Pelle: I’m terminally bored. You wake up, have coffee and you just want to go to bed again. In Sweden in January, it’s very, very dark. The days are very short. It would have been nice to be in the States or in Australia or South America at this moment, but unfortunately, that’s not the world we live in right now. 

Nicholaus: The weird thing is that I don’t think I’ve ever been as excited to play as I am now. It’s been absolutely awful to sit around at home. Even though we’re working on new music, what we should be doing is touring, playing live.

AS: How important was it to have that interactive element with the audience?

Vigilante Carlstroem: I think it’s very important. We did one live stream already and It’s really fucking hard to not have a crowd to play in front of. To have the possibility to check in on them makes it more interesting for us.

Nicholaus: A lot of live streams we see, they might be live, but there’s no way of telling because you can’t communicate with them. There’s no way of knowing if it happened now or happened a month ago. For us and the fans, this will let you know it’s actually happening as you’re watching.

AS: I love the element of having crowd noise that actually belongs to the region that’s your target audience for each show. Is there a certain city’s heckling that you prefer?

Pelle: There are so many rabid fans at our concerts that I usually don’t hear the heckling. We’ve toured the world for twenty years or something. And we have become applause connoisseurs. We can tell a Sao Paulo crowd from a Berlin crowd. It’s like fine wine to us. Like, ‘Oh, it’s a 2014 Berlin crowd.’  

AS: What is it about the nature of the kind of rock and roll that you play that makes the live shows such a cathartic experience?

Nicholaus: Rock and roll is a physical thing. When we used to go to shows as a kid, 50 percent is the band, and 50 percent is the crowd. With this COVID situation, it just cuts out 50 percent of the show, which is why we we’re putting all this stuff in there. Sometimes, we’ll have a friend over sitting on the couch while we rehearse. That’s at least one person for us to try and impress. That’s what makes us a good live band. We like impressing people. And we also think that it’s way more fun to have that. It’s fun even rehearsing for these shows, because for a couple of days, you get to be physical around music.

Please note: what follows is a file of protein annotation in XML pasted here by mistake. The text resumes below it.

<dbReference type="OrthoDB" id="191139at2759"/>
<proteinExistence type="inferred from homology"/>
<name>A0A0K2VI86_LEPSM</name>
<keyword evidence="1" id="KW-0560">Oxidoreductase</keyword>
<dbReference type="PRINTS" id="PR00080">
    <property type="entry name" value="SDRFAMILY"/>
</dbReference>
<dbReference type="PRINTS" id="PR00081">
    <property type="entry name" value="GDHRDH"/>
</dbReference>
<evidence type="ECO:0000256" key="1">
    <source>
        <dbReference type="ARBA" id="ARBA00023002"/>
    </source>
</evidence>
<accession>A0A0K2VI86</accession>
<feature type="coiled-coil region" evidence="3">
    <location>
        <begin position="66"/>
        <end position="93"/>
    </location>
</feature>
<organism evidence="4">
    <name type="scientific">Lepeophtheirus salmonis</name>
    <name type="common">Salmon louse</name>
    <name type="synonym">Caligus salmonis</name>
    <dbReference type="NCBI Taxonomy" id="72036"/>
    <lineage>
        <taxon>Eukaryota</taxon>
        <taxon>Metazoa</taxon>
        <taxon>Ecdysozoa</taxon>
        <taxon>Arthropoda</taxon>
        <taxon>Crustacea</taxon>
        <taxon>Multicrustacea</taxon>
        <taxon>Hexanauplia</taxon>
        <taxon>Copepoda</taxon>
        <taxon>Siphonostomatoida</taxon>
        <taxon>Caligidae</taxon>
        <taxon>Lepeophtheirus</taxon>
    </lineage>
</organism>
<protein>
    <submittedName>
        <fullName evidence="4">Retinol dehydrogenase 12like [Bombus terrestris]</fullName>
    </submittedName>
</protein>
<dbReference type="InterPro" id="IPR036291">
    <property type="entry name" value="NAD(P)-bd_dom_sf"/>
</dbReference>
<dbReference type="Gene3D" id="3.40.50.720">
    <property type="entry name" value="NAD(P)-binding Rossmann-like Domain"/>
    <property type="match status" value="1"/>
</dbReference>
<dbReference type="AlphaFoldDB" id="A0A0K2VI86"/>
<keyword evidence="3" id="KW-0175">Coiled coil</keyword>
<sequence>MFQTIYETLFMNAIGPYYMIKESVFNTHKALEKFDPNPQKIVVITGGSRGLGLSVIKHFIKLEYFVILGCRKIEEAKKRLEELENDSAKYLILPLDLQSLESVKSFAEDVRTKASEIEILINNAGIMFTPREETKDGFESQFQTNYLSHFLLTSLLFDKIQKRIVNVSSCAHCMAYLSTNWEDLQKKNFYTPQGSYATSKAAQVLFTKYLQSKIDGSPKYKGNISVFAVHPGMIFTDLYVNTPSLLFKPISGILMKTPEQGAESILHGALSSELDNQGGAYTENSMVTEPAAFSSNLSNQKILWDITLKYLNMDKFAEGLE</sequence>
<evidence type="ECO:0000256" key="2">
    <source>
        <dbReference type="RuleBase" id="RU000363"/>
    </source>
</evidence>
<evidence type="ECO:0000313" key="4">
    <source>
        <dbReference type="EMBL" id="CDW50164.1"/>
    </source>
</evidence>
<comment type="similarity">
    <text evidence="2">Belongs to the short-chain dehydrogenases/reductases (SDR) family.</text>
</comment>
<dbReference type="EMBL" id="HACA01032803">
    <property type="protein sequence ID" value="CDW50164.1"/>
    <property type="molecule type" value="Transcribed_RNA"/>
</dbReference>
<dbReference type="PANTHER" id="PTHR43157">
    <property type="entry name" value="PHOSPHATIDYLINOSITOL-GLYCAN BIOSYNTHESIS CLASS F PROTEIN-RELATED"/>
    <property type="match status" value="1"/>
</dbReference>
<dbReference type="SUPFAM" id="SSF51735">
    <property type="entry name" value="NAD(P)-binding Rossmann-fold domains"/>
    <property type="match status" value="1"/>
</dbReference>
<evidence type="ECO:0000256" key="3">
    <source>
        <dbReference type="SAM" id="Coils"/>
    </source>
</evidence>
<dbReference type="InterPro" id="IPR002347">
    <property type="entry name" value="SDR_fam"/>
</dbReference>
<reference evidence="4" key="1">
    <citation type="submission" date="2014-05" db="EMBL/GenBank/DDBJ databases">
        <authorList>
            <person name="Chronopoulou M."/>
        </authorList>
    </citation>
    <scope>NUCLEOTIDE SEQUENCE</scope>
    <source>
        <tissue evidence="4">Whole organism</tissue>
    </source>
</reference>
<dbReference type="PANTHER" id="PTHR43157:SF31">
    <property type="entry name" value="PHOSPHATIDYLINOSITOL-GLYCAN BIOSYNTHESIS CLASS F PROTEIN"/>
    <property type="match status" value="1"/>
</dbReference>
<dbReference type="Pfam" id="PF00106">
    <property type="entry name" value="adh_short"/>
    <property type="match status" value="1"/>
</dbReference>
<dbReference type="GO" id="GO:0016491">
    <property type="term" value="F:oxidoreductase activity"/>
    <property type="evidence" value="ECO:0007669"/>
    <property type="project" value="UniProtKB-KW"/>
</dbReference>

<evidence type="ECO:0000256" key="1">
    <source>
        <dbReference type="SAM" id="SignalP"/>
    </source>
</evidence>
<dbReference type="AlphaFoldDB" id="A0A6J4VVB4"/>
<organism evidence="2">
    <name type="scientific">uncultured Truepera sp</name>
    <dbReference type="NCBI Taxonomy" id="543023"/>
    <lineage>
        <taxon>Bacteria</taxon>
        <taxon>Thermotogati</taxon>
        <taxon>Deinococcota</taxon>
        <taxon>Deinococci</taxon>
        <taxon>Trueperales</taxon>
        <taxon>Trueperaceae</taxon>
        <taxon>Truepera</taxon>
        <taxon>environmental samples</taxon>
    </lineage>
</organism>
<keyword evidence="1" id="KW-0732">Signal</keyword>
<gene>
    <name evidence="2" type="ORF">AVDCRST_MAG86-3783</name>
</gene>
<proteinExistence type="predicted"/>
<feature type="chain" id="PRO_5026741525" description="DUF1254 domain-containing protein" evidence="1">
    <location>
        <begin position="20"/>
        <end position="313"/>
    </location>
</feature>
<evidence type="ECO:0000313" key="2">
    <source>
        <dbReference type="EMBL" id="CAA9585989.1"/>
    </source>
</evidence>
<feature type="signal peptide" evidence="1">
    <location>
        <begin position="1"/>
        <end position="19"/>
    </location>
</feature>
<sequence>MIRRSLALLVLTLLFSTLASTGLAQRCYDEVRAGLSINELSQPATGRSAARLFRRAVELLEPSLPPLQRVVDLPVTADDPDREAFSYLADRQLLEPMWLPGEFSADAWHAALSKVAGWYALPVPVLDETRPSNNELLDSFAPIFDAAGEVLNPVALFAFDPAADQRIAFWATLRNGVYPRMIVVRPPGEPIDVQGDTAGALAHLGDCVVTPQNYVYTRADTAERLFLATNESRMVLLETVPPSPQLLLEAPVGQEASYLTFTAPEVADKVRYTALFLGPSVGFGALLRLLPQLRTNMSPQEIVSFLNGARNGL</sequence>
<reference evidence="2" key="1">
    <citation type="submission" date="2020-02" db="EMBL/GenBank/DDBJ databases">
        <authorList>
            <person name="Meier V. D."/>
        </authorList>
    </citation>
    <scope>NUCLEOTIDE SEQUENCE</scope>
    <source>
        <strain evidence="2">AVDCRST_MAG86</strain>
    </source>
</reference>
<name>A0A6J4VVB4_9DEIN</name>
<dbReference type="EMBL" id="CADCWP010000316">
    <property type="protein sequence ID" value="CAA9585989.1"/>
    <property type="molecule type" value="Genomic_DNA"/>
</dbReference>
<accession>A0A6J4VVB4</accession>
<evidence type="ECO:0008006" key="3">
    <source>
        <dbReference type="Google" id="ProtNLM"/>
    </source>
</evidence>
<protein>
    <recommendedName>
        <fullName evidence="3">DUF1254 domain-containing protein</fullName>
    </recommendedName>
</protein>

Pelle: When we were teenagers, that’s what rock and roll did for us. When you’re feeling kind of low, there are certain things you can do that you know are going to make you feel better. If you have the energy to clean the house, that might make you feel better. Or you can listen to loud rock and roll. It’s kind of like an antidepressant. 

AS: You’ve got this tour coming up. What about the possibility of new Hives music?

Pelle: We have a lot of songs, and we think a lot of them are good. We still haven’t figured out how and where to record them. We had planned to go to the States to record them, but that got shut down by COVID. There’s still some stuff to figure out, but it’s not for lack of songs. We should be able to figure the rest out without arguing too much.

AS: Finally, what message can you give to fans about what they can expect from these Hives shows?

Nicholaus: There’s that shiny Hives glow where there once was none. It’s kind of like discovering a new continent. 

Pelle: A spot of sunshine in a dark world. If you’re up for that, it’s just 15 bucks. You can’t go wrong.

Photo by Göran Broberg

Leave a Reply

Tyler shaw

Tyler Shaw Brings Warmth and Comfort Through New Single “When You’re Home”

Beams

Beams’ Embrace Intense Fear—and Self-Compassion—in “Born to Win”